Cinettica bibs and jersey first look
This is going to be broken into two parts. Today you get the initial impressions and a look at the goods, tomorrow I’ll tell you all about how they perform on the bike. So without further ado…
There is no article of cycling clothing as important as the one that sits between you and your saddle. A lousy set of bibs can turn a good ride into a bad one. A good set of bibs should simply let you get on with the job at hand, which should be enjoying the ride. Likewise, a jersey needs to perform the same task, but whereas it won’t steal as much enjoyment from your ride if it’s not perfect, it nevertheless needs to be comfortable and deal with larger amounts of heat and sweat, while storing things that bibs don’t.
I was recently provided a set of Cinettica’s newest kit to try out. If you don’t know the brand, Cinettica is the rich uncle of Australia’s much-loved and value conscious Netti family. The Lexus to your Toyota, if you will. They took a bit of a sabbatical over the last couple of years, but they’re back with a pretty solid lineup of gear that will happily munch up the kilometers. One of the points that they want to get across to you is that, where some higher end brands are made in Italy but source their materials from Asia, Cinettica sources their materials from Italy and puts them together in Asia. Seems pretty logical that better materials are more important than where they are stitched together if you want a top set of kit (providing that they stay stitched together). So? First impressions?
Take them out of their bag and what you will immediately expect is that these should be comfortable. The materials used are soft and light weight, with different types used in different areas. The straps are a finer mesh from the waist up and the material connecting them in the back is a lighter mesh to address the sweaty back and keep you cooler. The straps, from half-way up the front to where they join in the back, are a stretchier material stitched into the rest of the bib to avoid any unnecessary pulling on the shoulders of even taller people, and the fibres are also impregnated with a grippy substance so that they stay in place.
The legs have seams that keep clear of the saddle, so no chaffing there. At the end of the legs you’ll find a nice, wide cuff with the same grippy material found within the straps. It’s not sticky, just a little grippy.
The Cytech Endurance 2 chamois uses a fine stitch with no rough edges and thins out considerably towards the edge, so chaffing shouldn’t be a problem there either. It’s cut to mirror the shape of a saddle with a cut-out, having a thinner section of padding running down the middle to relieve pressure. It stretches in all directions, and is also perforated to aid with air-flow and breathability.
Much of the same can be said for the jersey. It’s quite a light material all over, but some spots are still lighter than others. The cuffs on the sleeves, but only on the back half, are the least breathable as they use the slightly heavier elastic material to keep a tidy fit for those of us with little stick arms. The rest of the sleeves, front panels, and sides use what appears to be the same material as for the bib legs, which is to say soft and quite light. They are connected out front with a smooth zipper that goes all the way down, but not quite all the way up – Cinettica has decided to use a small v-neck for the purpose of avoiding any unnecessary contact with the neck, which, again, seems to make sense. We’ll see if it works in practice.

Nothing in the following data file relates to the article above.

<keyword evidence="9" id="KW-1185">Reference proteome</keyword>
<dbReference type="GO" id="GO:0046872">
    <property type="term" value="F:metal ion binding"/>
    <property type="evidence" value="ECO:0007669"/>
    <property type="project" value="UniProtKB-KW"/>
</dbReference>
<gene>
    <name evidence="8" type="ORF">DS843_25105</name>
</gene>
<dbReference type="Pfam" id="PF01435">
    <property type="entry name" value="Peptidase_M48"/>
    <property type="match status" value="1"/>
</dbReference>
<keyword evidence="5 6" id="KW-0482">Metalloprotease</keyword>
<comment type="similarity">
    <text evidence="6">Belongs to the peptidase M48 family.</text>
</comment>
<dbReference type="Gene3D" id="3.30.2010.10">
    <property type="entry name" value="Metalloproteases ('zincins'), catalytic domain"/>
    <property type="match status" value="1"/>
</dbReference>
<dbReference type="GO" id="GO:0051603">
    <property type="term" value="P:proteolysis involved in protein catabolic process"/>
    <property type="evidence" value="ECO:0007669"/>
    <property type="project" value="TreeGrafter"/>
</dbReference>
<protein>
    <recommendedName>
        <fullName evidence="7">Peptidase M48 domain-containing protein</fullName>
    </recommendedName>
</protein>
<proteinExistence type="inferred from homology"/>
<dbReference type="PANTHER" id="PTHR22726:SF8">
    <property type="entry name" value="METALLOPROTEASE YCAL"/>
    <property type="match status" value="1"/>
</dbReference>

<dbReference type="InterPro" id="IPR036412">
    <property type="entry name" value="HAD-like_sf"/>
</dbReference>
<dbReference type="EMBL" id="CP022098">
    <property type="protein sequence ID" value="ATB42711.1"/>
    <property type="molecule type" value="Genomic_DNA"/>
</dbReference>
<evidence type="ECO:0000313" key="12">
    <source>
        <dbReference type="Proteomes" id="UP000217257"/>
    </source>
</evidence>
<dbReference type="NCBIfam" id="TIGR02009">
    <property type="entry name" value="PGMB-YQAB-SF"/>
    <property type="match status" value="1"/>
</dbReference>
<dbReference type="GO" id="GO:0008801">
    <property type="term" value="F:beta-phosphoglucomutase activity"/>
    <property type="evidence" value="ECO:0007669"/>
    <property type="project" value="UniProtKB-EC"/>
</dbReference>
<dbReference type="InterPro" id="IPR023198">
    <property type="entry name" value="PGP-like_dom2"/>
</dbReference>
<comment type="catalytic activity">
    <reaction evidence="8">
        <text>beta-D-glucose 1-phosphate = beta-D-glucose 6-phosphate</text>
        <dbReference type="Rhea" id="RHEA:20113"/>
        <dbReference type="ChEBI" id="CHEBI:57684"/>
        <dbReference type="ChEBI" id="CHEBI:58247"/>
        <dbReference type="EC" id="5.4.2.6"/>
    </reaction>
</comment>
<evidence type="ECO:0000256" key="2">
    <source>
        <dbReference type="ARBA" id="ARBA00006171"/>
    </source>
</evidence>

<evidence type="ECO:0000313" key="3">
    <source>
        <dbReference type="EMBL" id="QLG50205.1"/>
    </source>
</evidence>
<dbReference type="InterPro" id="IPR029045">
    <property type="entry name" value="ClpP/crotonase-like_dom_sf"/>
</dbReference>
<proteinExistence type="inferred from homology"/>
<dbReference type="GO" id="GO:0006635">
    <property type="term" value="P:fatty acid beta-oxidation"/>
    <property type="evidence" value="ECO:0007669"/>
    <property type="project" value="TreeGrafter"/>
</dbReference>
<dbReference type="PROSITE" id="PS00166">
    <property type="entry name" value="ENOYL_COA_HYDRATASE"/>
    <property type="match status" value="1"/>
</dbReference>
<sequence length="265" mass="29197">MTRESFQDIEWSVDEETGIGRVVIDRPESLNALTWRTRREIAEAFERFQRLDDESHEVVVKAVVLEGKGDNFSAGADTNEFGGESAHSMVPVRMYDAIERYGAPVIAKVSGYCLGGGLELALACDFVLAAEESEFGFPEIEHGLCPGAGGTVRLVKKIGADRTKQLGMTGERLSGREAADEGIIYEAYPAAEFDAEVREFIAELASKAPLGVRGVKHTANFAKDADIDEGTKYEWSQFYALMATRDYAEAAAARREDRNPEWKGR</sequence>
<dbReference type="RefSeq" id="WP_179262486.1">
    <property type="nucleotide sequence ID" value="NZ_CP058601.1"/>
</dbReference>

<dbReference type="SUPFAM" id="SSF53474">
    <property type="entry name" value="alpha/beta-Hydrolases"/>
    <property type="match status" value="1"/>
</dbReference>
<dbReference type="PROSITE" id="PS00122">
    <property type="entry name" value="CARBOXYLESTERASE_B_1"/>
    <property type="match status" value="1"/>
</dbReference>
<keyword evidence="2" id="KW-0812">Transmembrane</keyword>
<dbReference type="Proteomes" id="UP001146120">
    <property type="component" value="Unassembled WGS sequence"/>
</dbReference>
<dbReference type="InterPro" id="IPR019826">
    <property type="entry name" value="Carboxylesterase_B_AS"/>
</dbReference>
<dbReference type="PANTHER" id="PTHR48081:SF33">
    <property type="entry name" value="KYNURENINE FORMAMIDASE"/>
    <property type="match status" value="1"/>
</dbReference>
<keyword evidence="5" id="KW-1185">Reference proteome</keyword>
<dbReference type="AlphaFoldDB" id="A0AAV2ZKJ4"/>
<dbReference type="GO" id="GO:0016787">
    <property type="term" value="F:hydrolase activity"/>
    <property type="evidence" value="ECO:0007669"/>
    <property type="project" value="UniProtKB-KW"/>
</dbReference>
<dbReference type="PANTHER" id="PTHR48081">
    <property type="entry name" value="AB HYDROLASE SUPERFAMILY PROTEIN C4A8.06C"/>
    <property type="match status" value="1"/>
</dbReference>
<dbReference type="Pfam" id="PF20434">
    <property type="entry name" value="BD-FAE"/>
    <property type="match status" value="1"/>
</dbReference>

One large panel spans most of the back, which is the same ultra-light material connecting the bib straps in the rear. Same for the pockets. The finer mesh is used under the arms. An extra, waterproof/water-resistant pocket (it’s not seam sealed) is found through a discrete vertical zip on the side of the right pocket, which also provides a small hole for earphones to run up the inside of the jersey. Nice touch. The cuff running along the bottom of the jersey is reasonably wide and uses the same light grip that the bib straps, legs, and arms use. The three usual pockets are deep enough to not have to worry about anything falling out, and I would say seem pretty roomy. Whether this results in saggy pockets will be revealed when I get out on the bike.
In general, the material for both the bibs and jersey seem like they’ll be very comfortable for hours at a time but don’t seem like they’re going to be heavy on the compression, so I’m expecting a fitted but not tight fit. Whichever way that goes, whether you like it or not will come down to rider preference (the specific benefits of compression materials generally being a bunch of marketing hoo-haw). Cinettica is aiming this kit at a slightly more premium market for reasonable-to-long rides, so I’m expecting this to perform pretty well in the comfort category.
Aesthetics are completely subjective, but I think you’d be hard-pressed to actually criticize this kit. It’s minimal. Black bibs with a subtle and reflective “Cinettica” on the legs, a small logo stitched onto the left hip (we’ll see if this patch becomes noticeable on the ride), and a small reflective tab on the side seams. Black jersey with the middle pocket in a bright orange and the same small logo stitched onto the right pocket. That’s it. The v-neck… function over form?
Overall first impression is positive. Both bibs and jersey use a premium feeling selection of materials and look to have put them all in the right places. The stitching looks nice and tidy, and, especially the jersey, looks like a technically well designed bit of kit for what is essentially a very modest price-tag.
I have had a few long rides in this kit now, so tomorrow I’ll be going through the finer points of what you can expect while turning your pedals in Cinettica’s latest and greatest.